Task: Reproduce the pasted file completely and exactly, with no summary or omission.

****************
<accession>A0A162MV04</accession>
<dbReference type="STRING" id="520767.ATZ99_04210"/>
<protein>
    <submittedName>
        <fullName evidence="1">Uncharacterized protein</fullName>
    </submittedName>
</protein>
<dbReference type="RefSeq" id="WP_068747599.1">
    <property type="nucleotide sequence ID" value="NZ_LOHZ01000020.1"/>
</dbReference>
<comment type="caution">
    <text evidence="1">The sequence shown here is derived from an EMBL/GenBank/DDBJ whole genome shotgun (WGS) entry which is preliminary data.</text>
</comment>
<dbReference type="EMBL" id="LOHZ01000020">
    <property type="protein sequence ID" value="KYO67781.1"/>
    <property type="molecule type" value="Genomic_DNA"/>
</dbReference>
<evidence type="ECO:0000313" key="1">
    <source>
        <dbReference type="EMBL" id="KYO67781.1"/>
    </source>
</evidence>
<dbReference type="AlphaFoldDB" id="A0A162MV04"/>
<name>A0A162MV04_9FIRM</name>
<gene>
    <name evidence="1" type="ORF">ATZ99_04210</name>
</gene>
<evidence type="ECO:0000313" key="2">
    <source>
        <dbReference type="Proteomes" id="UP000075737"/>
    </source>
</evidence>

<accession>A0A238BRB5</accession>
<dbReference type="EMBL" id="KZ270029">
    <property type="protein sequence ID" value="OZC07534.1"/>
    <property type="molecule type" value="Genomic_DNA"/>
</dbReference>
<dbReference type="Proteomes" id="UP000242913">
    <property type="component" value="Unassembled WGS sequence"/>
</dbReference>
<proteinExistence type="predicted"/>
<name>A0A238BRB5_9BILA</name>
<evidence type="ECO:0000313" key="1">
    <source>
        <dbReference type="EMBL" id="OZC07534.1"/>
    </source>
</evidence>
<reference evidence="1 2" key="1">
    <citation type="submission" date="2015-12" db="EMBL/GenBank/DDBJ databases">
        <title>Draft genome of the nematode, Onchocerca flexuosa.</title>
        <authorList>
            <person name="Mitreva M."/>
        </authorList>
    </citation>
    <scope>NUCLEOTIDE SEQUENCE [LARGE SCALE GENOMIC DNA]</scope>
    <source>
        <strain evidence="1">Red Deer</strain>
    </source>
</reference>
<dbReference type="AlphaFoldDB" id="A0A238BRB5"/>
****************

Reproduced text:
<accession>A0A162MV04</accession>
<dbReference type="STRING" id="520767.ATZ99_04210"/>
<protein>
    <submittedName>
        <fullName evidence="1">Uncharacterized protein</fullName>
    </submittedName>
</protein>
<dbReference type="RefSeq" id="WP_068747599.1">
    <property type="nucleotide sequence ID" value="NZ_LOHZ01000020.1"/>
</dbReference>
<comment type="caution">
    <text evidence="1">The sequence shown here is derived from an EMBL/GenBank/DDBJ whole genome shotgun (WGS) entry which is preliminary data.</text>
</comment>
<dbReference type="EMBL" id="LOHZ01000020">
    <property type="protein sequence ID" value="KYO67781.1"/>
    <property type="molecule type" value="Genomic_DNA"/>
</dbReference>
<evidence type="ECO:0000313" key="1">
    <source>
        <dbReference type="EMBL" id="KYO67781.1"/>
    </source>
</evidence>
<dbReference type="AlphaFoldDB" id="A0A162MV04"/>
<name>A0A162MV04_9FIRM</name>
<gene>
    <name evidence="1" type="ORF">ATZ99_04210</name>
</gene>
<evidence type="ECO:0000313" key="2">
    <source>
        <dbReference type="Proteomes" id="UP000075737"/>
    </source>
</evidence>

<accession>A0A238BRB5</accession>
<dbReference type="EMBL" id="KZ270029">
    <property type="protein sequence ID" value="OZC07534.1"/>
    <property type="molecule type" value="Genomic_DNA"/>
</dbReference>
<dbReference type="Proteomes" id="UP000242913">
    <property type="component" value="Unassembled WGS sequence"/>
</dbReference>
<proteinExistence type="predicted"/>
<name>A0A238BRB5_9BILA</name>
<evidence type="ECO:0000313" key="1">
    <source>
        <dbReference type="EMBL" id="OZC07534.1"/>
    </source>
</evidence>
<reference evidence="1 2" key="1">
    <citation type="submission" date="2015-12" db="EMBL/GenBank/DDBJ databases">
        <title>Draft genome of the nematode, Onchocerca flexuosa.</title>
        <authorList>
            <person name="Mitreva M."/>
        </authorList>
    </citation>
    <scope>NUCLEOTIDE SEQUENCE [LARGE SCALE GENOMIC DNA]</scope>
    <source>
        <strain evidence="1">Red Deer</strain>
    </source>
</reference>
<dbReference type="AlphaFoldDB" id="A0A238BRB5"/>